The region of Normandy evokes images of the gentle Seine, meandering towards its estuary at the coast where sandy beaches stretch towards rocky cliffs andlooks out on the channel islands, territory disputed for hundreds of years and France’s connection to Great Britain.
On the mainland, acres of rolling countryside are home to dairy cattle and apple orchards along the cider trail. The leopards on Normandy’s provincial flag represent its strength and courageous attitude towards neighboring provinces, calling to mind its turbulent past. But Normandy is one of the best region to have a stay in France. With its unique architecture, flora and fauna, Norman towns, once visited, are not soon forgotten.
Barfleur, a fishing village, is a painter’s paradise. From the Gatteville Lighthouse—7 stories and 349 steps up—you can see a panoramic view of the Pointe de Barfleur, the rocky but green coastline that comes to a point at Gatteville. Barfleur is much less crowded than nearby Arromanches, and it’s worth the trip to see the departure point of William the Conqueror on his way to England in 1066. At low tide, colorful fishing boats are banked at harbor, and you can explore the town and historic church in the area.
Seaside town well know for his pillar rising up from the sea.
Another seaside town, Honfleur’s main historical importance lies with the impressionist movement. Claude Monet’s painting Rue de la Bavolle, Honfleur captures the essence of the town, which hasn’t changed much since the 19th century. The slate-facades and bright awnings of the narrow buildings on the old boat basin have been painted many times by the likes of Monet, Courbet, and Boudin. There is even a museum in town honoring the works of Boudin and the “école de Honfleur” of impressionist painting. For an excellent view over the town and the Seine, climb to the Notre Dame de Grace Chapel (rebuilt in 1615). Stoll in one of the town’s many public gardens, or visit the butterfly garden. The town is replete with historic architecture, laying claim to France’s largest church made of wood, 16th century l’Église Sainte-Cathérine.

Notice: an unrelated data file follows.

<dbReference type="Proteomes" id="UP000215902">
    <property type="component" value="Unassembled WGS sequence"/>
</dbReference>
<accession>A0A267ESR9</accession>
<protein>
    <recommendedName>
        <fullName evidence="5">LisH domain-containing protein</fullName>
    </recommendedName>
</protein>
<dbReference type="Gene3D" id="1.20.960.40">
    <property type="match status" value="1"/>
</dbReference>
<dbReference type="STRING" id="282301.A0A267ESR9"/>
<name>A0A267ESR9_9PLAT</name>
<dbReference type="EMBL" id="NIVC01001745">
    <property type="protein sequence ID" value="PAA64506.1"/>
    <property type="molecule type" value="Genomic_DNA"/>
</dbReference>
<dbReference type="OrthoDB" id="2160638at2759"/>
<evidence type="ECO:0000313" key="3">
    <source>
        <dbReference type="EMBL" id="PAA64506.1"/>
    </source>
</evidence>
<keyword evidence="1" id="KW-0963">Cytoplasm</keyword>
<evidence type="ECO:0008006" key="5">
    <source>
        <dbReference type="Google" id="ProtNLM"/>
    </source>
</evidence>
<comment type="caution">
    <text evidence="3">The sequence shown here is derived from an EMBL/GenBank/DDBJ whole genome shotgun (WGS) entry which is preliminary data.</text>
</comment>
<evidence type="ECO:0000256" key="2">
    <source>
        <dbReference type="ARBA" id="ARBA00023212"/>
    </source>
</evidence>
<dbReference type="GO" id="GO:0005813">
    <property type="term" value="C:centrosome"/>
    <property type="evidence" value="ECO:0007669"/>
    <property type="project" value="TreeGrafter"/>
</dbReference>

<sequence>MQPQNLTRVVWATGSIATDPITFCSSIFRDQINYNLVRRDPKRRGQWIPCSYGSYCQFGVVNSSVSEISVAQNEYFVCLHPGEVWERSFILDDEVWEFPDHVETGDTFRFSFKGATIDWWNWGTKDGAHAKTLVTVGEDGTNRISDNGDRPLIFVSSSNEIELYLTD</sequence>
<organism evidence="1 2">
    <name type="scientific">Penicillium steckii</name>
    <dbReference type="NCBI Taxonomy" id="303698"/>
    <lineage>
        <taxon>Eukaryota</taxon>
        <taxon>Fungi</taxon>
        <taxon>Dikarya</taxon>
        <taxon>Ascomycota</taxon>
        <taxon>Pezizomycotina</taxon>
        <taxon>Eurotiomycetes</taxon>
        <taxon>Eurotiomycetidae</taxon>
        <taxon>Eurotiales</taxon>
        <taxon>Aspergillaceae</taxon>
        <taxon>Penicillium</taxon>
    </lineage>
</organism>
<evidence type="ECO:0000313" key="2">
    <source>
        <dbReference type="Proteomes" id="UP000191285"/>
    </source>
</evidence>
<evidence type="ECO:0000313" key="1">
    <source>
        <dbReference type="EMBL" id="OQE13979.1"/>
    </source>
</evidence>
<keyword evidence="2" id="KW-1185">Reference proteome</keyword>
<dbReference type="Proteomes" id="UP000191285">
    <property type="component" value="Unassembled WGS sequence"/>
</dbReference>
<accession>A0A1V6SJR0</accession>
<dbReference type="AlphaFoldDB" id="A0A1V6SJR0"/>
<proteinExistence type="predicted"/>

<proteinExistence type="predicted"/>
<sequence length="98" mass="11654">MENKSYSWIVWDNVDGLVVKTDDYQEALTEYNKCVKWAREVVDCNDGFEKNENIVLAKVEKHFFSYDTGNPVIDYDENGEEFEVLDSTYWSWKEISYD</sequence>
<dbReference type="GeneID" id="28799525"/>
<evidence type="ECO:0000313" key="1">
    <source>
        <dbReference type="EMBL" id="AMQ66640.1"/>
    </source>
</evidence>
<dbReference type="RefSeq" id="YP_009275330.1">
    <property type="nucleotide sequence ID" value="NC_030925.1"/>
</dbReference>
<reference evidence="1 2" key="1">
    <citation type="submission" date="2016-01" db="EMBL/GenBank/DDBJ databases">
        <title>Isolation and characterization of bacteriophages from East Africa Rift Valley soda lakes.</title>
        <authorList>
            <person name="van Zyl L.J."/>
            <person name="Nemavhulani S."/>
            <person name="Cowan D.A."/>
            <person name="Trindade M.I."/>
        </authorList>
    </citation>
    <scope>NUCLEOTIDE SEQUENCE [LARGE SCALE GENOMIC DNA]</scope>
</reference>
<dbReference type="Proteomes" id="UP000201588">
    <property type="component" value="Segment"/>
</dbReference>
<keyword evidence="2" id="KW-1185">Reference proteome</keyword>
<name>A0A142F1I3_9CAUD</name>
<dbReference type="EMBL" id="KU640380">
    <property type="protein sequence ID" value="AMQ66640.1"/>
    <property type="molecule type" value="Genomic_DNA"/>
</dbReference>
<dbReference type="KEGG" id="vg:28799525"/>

In 1883, Monet moved to Giverny with his family, where he took great pride and joy in the gardens of his house. The elegant Japanese bridge, weeping willows, and water lilies have featured in some of Monet’s best-known works, and the house boasts an eclectic mix of impressionist and orient-influenced style. Even in autumn, the gardens are blooming with all the colors of the rainbow and more flowers than you can name. Absolutely worth the one-hour trek from Paris for any nature lover or Monet enthusiast.
This town is surrounded by the woods of Lyons—the largest state forest in Normandy and one of the largest beech forests in Europe. Its trees have been compared to steeples because of the straightness and height of their trunks. In town, enjoy the beautiful timbered houses typical of the region as well as the historic covered marketplace. Nearby, several palaces await exploration in this town whose aristocratic past stretches into the Middle Ages.
A former stronghold of the Harcourt family, Beuvron-en-Auge lies in the heart of Pays d’Auge country on the Cider Route. It features an historic central market as well as an expansive 16th century timber-framed manor. In town, the window boxes on cafes and houses overflow with colorful flowers, and the village church’s interior glows with light filtered through stained-glass windows and bouncing off chandeliers. A miniature train takes visitors on short tours around town.